Fibreglass Pools vs Concrete Pools — What You Need to Know
Mar 6, 2023

Cost Factors

The costs of a fibreglass swimming pool and a concrete one differ immensely when looking at the construction and installation. Both are high-quality, long-lasting materials. However, building a concrete pool will cost more as it takes a lot longer to construct meaning you have trades working onsite for longer.

Elements such as filtration systems, heating, lighting, and additional landscaping (e.g. decking) will make the biggest difference to the price between two different pools. These options are generally the same for both concrete and fibreglass, however, their presence doesn’t directly affect the price — either material could be cheaper or more expensive depending on the add-ons.

Long-term maintenance costs do introduce some variability in the pricing. Concrete pools tend to be more prone to issues such as algae, requiring more regular cleaning and chemical treatment. Concrete can also wear faster, so may require more regular repair work. These differences are measured across decades however, so don’t worry about getting too hung up on them.

Ease of Installation 

The installation process of concrete and fibreglass pools does vary a fair amount. Fibreglass swimming pools come as pre-made and cast units straight from the factory. This means the only work on-site is digging the hole, inserting the pool, connecting filtration systems, heating, lighting, and completing any additional landscaping work. It takes only a few days to install a fibreglass pool whereas it takes months to install a concrete pool.

A concrete pool, on the other hand, is built from scratch on-site, first by constructing a metal lattice framework, and then spraying layers of concrete onto it. After the concrete has been sprayed and left to set, before adding the finishing coating of tiles or plaster. Naturally, the more involved process means that concrete swimming pools will take a bit longer to install and get running than fibreglass models. This is a trade-off as the pre-built nature of fibreglass pools means they are more limited in terms of shape, design, and size — they have to fit onto a truck for delivery after all!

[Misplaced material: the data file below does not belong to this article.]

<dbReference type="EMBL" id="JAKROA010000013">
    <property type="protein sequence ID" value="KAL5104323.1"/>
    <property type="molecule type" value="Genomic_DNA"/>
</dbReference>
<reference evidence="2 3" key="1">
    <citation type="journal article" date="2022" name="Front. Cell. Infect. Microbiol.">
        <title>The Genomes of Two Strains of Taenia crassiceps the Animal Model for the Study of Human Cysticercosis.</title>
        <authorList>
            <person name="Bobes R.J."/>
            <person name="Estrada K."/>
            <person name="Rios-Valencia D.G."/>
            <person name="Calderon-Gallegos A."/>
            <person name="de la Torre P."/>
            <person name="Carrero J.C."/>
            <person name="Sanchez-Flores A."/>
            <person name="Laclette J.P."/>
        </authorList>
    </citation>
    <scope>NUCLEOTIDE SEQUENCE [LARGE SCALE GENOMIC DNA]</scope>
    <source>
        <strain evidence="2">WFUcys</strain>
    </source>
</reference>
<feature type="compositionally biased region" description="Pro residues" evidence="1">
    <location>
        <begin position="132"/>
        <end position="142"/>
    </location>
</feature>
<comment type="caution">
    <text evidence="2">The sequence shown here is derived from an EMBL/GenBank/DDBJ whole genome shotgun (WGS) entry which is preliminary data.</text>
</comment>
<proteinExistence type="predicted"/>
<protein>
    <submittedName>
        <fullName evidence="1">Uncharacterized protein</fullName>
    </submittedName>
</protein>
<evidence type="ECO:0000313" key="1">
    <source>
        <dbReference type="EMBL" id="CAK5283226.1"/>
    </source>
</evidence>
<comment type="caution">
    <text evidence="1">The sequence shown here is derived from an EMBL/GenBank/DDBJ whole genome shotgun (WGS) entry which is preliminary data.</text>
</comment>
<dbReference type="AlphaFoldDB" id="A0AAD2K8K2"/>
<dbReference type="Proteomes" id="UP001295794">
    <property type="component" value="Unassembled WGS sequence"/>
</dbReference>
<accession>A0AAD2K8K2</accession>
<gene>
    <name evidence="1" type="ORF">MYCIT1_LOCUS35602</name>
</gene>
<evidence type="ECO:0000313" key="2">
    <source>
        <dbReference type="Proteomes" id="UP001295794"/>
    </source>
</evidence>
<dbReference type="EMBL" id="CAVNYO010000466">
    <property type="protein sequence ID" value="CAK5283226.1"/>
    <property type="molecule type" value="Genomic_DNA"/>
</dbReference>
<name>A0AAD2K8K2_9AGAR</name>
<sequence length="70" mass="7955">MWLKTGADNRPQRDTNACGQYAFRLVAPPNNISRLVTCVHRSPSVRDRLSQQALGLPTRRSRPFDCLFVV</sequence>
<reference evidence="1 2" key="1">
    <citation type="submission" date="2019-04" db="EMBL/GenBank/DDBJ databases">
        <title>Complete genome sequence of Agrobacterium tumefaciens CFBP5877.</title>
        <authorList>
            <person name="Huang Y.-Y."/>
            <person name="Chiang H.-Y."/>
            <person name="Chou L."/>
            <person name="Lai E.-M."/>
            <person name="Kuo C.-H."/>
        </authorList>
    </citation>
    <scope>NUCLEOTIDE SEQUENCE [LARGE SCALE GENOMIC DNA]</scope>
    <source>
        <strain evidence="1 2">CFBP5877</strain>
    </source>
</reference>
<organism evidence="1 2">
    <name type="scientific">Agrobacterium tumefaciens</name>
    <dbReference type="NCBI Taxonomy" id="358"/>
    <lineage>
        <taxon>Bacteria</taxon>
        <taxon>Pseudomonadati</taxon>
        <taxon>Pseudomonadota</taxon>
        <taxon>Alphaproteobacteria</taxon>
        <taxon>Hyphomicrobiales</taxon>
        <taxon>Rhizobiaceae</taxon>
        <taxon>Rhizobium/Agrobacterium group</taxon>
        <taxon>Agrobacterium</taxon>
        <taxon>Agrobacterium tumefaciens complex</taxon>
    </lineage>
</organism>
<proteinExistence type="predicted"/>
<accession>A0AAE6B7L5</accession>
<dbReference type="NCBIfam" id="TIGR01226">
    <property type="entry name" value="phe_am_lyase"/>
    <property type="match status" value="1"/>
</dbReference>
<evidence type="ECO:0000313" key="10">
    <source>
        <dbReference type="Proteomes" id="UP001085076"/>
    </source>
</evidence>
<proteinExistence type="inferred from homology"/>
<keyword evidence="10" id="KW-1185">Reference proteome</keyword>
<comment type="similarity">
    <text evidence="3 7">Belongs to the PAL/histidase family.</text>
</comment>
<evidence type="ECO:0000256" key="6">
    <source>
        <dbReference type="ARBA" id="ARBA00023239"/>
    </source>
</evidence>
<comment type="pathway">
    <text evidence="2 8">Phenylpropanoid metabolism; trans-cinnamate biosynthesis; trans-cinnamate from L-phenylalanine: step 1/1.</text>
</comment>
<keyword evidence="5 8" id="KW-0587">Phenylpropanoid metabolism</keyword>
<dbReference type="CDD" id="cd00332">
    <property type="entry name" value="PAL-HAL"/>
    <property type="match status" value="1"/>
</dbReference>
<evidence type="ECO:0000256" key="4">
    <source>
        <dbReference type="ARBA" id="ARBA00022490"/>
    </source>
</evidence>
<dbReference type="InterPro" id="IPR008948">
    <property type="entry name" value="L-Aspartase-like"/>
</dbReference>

Appearance and Design 

Both concrete and fibreglass pools look great when installed and finished, and for most people, it will be impossible to tell the difference between them. Where the real difference in appearance and design comes in, is concrete’s ability to be constructed in any shape or size you wish, whereas fibreglass pools are only available in the pre-made models from the factory.

The feel of the pool may also differ depending on the options you choose. Fibreglass pools tend to have a very smooth finish due to the gel coating applied over the raw fibreglass. Concrete pools are generally either plastered or tiled, which makes them slightly rougher underfoot than fibreglass but does give them a better grip.


Fibreglass and concrete are both hard-wearing, long-lasting materials. Fibreglass is generally more resistant to long-term everyday wear than concrete, but it is more susceptible to damage and cracking due to soil and ground movement. Meanwhile, concrete may require repair work at some point during its lifespan to handle general wear and tear.  Whatever material you finally decided on, however, you can expect to get decades of enjoyment from your new swimming pool.

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